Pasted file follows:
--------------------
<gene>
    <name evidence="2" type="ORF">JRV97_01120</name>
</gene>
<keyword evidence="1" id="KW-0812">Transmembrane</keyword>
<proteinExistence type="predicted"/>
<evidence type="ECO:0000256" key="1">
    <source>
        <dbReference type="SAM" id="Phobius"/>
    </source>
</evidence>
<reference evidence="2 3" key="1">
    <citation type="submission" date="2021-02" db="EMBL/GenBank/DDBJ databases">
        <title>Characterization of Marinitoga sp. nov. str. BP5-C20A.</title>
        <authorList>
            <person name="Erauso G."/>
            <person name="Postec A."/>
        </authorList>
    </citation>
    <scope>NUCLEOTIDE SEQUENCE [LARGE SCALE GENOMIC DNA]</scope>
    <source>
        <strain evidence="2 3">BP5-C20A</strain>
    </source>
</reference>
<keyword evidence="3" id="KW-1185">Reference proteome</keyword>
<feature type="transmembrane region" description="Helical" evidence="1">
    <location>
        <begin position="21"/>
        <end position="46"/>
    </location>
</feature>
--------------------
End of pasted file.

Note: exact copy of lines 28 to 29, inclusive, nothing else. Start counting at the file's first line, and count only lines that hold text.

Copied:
        <end position="46"/>
    </location>